respond to two of your classmate’s posts (Because you are asked to write two responses this week, each should be at least 150 words. Point out where your own research process is similar to theirs. Or, where they differ. Offer advice—either from your own experience, or from our textbook—solving any of the research problems they have described.
Student 1 response: “Ever since I got to college my research process has definitely changed. In high school, I would just look up the topic and use the first Wikipedia article that popped up and integrated that into my research writing. Once I got to college and learned that that is not the best way to handle my research, now I use more reliable databases such as the OSU Library peer review articles to pick out information on my source. I then integrate the reliable information I found from this website and use it for my research writing. That seems to work the best for me. I have found that picking out too many sources for my research has made it difficult to create a concreate argument and has made it hard to delve into the topic in depth as I focus too much on too many different arguments. Picking one or two good sources of research helps me really articulate and analyze rhetorical elements of a piece well.
Before reading the chapters 18 and 19 about finding evidence, I was surprised to know that when finding evidence for your rhetorical situation it is best to use a source that is within the same time and place in which you make your argument. It all seems so simple, but I have seen many authors go back in time and use old sources different from the time and place which the argument was made. On page 413 Lunsford writes “For example, arguing that government officials in the twenty first century should use the same politics to deal with economic troubles that were employed in the middle of the twentieth might not be convincing on its own” (Lunsford 413) I have already come to the conclusion that finding library resources is a very good source of information when gathering information because that is usually a part of my research process. The part that I might want to leave out is drawing in on my personal experience. on page 424 Lunsford writes, “Personal experience can serve as powerful evidence when it’s appropriate to the subject” (Lunsford 424). I find that I might shy away from personal experience and use more sources to remain high in validity. “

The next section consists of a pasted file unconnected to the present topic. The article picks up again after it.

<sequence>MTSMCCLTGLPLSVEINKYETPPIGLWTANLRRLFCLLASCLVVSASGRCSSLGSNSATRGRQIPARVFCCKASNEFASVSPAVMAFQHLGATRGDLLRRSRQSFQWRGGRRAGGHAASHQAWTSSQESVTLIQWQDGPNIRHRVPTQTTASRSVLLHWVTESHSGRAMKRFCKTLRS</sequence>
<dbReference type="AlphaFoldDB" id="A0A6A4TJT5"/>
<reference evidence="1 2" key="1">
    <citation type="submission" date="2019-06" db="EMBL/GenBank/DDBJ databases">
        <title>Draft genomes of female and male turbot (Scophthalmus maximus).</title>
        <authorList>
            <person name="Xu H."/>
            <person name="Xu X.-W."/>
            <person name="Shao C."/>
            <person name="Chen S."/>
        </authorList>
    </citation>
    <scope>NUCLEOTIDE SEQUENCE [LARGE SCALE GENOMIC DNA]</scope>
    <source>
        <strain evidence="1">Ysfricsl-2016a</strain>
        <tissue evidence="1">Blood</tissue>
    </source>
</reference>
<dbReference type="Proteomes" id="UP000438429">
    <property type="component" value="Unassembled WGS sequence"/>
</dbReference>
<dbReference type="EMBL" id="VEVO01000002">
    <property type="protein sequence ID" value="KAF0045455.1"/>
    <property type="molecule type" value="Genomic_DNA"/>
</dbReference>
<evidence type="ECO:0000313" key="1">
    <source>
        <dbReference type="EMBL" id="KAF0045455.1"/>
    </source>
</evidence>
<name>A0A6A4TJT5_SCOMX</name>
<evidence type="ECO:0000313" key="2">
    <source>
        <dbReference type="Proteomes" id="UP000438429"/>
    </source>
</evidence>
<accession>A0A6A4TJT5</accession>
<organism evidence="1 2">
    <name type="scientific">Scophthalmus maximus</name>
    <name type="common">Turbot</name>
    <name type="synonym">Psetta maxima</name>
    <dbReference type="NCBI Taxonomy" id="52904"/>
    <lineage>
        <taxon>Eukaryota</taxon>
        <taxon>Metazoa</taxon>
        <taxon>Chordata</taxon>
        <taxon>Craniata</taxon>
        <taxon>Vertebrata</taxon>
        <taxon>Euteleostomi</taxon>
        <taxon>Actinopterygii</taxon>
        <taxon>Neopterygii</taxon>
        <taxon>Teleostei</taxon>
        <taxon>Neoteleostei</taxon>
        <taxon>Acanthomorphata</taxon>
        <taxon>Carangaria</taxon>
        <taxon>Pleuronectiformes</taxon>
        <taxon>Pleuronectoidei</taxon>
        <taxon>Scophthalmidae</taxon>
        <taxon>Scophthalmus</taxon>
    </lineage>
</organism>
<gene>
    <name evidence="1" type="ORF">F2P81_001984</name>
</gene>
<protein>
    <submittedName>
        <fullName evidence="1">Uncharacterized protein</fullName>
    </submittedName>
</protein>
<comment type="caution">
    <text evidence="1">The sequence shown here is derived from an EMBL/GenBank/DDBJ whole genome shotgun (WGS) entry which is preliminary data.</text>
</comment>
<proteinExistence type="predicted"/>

Student 2 response: “When it comes to how I do my research I usually y start with google and will just type in my topic. From there I us the first page and read three to four different websites that are there. I have found that even though the data can be changed, Wikipedia does have valuable information if you look through who posted it and how credible that source is. I will most of the time then talk to my parents and brother about the topic I am doing research on because they have much more experience and also have a totally different perspective on things then I do. After reading chapter 18 and 19 I think there was so much valuable information that so often gets over looked. For example, the idea of going to the library and asking the librarian for help. I know I never do this because I always think I can find it but the amount of knowledge they have on the topics is crazy. They can point you in a direction you never expected. I also think the idea about conducting your own research such as inte4rviews or surveys is huge. I can go read all I want about these “studies” done but when I go out and do it myself I am able to see how effective and more meaningful it is. In the past when I have done this I see a whole new side of things and usually will see why people think the way they do. On page 420 Lunsford says “…trained observers say that recording an observation accurately requires intense concentration and mental agility.” I think that this point so clearly explains why just reading from a book and reading the online observation is bad. By having to think for yourself it helps you become an expert on the topic. You are putting yourself in a spot to get so many different perspectives that I think are very important.”
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